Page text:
If you have type 2 diabetes,* your doctor might suggest Bydureon BCise (extended-release exenatide) as a treatment option for you.

Bydureon BCise is a prescription medication used to treat type 2 diabetes in adults and children ages 10 years and older. This drug should be used along with changes in diet and exercise to improve the control of blood sugar levels. It belongs to a group of medications called glucagon-like peptide-1 agonists.

Bydureon BCise is available as a liquid suspension that’s injected under your skin. It comes in an autoinjector device. In the past, this drug was also available as Bydureon and Bydureon Pen. At this time, those versions are no longer available, and this medication only comes in a Bydureon BCise autoinjector.

This article describes the dosages of Bydureon BCise, as well as its form, strength, and how to use it.

Note: This article covers Bydureon BCise’s typical dosages, which are provided by the drug’s manufacturer. But always use the dosage that your doctor prescribes.

* Bydureon BCise is not used to treat type 1 diabetes.

Your doctor will recommend the best dosage of Bydureon BCise for you. And it’s important that you always inject the dosage prescribed by your doctor.

What form does Bydureon BCise come in?

Bydureon BCise is available as a liquid suspension that comes in an autoinjector pen.

What strength does Bydureon BCise come in?

Bydureon BCise is available in an autoinjector pen. Each pen contains 2 milligrams (mg) of exenatide in 0.85 milliliters of suspension. There is only one dose per pen. And you shouldn’t use each autoinjector pen more than one time.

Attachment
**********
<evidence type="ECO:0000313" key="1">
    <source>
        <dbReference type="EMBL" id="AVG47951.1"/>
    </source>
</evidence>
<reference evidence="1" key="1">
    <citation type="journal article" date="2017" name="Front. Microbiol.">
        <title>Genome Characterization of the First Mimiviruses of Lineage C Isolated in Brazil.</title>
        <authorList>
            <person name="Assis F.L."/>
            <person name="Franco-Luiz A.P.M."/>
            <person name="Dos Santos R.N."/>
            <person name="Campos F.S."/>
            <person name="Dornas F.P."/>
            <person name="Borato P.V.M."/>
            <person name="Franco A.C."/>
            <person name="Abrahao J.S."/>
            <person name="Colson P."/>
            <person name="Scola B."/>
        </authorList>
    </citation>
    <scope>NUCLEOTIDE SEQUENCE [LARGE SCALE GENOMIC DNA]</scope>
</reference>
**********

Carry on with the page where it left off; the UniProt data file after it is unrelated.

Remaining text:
What are the typical dosages of Bydureon BCise?

The information below describes dosages that are commonly used or recommended. But be sure to take the dosage that your doctor prescribes for you. Your doctor will determine the best dosage to fit your needs.

The Bydureon BCise autoinjector pen dosage is 2 mg under the skin once every 7 days. The maximum dose of Bydureon BCise is 2 mg.

You can inject your dose at any time of the day. Your dosing frequency is just one dose every 7 days (once per week). You can inject the drug with or without food in your stomach.

What’s the dosage of Bydureon BCise for children?

Bydureon BCise is approved for use in children ages 10 years and older. The dosage for children is the same as it is for adults. Children should take 2 mg of Bydureon BCise once every 7 days.

It isn’t known if Bydureon BCise is safe or effective in children younger than 10 years old. If you have a child younger than that with type 2 diabetes, talk with your doctor about the available treatment options.

Is Bydureon BCise used long term?

Yes, Bydureon BCise is typically used as a long-term treatment. If you and your doctor determine that Bydureon BCise is safe and effective for you, you’ll likely use it long term.

Bydureon BCise is a liquid suspension that’s injected under your skin once per week. Before your first dose, your doctor or pharmacist will show you how to inject this medication.